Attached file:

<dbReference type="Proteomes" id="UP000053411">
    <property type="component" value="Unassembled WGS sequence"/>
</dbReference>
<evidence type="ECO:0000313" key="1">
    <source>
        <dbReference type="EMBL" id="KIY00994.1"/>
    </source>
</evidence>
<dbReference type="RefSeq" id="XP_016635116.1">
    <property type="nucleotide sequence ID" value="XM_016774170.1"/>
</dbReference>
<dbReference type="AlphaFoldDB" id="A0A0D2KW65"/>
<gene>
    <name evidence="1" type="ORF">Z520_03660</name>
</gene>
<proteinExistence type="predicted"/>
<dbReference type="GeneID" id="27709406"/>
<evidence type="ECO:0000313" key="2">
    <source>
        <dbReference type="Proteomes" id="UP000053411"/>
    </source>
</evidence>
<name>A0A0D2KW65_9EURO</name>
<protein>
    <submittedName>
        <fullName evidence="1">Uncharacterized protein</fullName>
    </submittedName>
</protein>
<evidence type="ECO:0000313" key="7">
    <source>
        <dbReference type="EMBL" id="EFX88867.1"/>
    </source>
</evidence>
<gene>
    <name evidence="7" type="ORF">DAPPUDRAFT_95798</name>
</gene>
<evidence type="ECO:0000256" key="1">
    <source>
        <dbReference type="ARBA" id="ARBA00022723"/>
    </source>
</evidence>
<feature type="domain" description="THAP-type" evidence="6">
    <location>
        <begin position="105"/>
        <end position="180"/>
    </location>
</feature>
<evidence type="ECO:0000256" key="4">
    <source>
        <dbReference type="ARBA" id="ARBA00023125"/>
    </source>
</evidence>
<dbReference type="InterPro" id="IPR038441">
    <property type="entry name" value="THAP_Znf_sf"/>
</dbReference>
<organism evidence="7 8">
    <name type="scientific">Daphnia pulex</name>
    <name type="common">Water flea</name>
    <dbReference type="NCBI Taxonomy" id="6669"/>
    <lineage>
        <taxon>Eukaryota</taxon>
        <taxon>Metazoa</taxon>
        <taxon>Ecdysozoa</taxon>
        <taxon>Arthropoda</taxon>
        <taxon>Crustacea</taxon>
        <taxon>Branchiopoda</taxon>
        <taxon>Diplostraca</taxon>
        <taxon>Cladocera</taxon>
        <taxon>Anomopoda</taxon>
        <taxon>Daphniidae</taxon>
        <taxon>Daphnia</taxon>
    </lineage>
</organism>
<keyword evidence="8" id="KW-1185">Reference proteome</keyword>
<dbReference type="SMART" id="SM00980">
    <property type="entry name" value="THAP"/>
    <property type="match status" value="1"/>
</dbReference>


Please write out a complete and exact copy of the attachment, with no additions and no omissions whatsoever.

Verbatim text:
<dbReference type="Proteomes" id="UP000053411">
    <property type="component" value="Unassembled WGS sequence"/>
</dbReference>
<evidence type="ECO:0000313" key="1">
    <source>
        <dbReference type="EMBL" id="KIY00994.1"/>
    </source>
</evidence>
<dbReference type="RefSeq" id="XP_016635116.1">
    <property type="nucleotide sequence ID" value="XM_016774170.1"/>
</dbReference>
<dbReference type="AlphaFoldDB" id="A0A0D2KW65"/>
<gene>
    <name evidence="1" type="ORF">Z520_03660</name>
</gene>
<proteinExistence type="predicted"/>
<dbReference type="GeneID" id="27709406"/>
<evidence type="ECO:0000313" key="2">
    <source>
        <dbReference type="Proteomes" id="UP000053411"/>
    </source>
</evidence>
<name>A0A0D2KW65_9EURO</name>
<protein>
    <submittedName>
        <fullName evidence="1">Uncharacterized protein</fullName>
    </submittedName>
</protein>
<evidence type="ECO:0000313" key="7">
    <source>
        <dbReference type="EMBL" id="EFX88867.1"/>
    </source>
</evidence>
<gene>
    <name evidence="7" type="ORF">DAPPUDRAFT_95798</name>
</gene>
<evidence type="ECO:0000256" key="1">
    <source>
        <dbReference type="ARBA" id="ARBA00022723"/>
    </source>
</evidence>
<feature type="domain" description="THAP-type" evidence="6">
    <location>
        <begin position="105"/>
        <end position="180"/>
    </location>
</feature>
<evidence type="ECO:0000256" key="4">
    <source>
        <dbReference type="ARBA" id="ARBA00023125"/>
    </source>
</evidence>
<dbReference type="InterPro" id="IPR038441">
    <property type="entry name" value="THAP_Znf_sf"/>
</dbReference>
<organism evidence="7 8">
    <name type="scientific">Daphnia pulex</name>
    <name type="common">Water flea</name>
    <dbReference type="NCBI Taxonomy" id="6669"/>
    <lineage>
        <taxon>Eukaryota</taxon>
        <taxon>Metazoa</taxon>
        <taxon>Ecdysozoa</taxon>
        <taxon>Arthropoda</taxon>
        <taxon>Crustacea</taxon>
        <taxon>Branchiopoda</taxon>
        <taxon>Diplostraca</taxon>
        <taxon>Cladocera</taxon>
        <taxon>Anomopoda</taxon>
        <taxon>Daphniidae</taxon>
        <taxon>Daphnia</taxon>
    </lineage>
</organism>
<keyword evidence="8" id="KW-1185">Reference proteome</keyword>
<dbReference type="SMART" id="SM00980">
    <property type="entry name" value="THAP"/>
    <property type="match status" value="1"/>
</dbReference>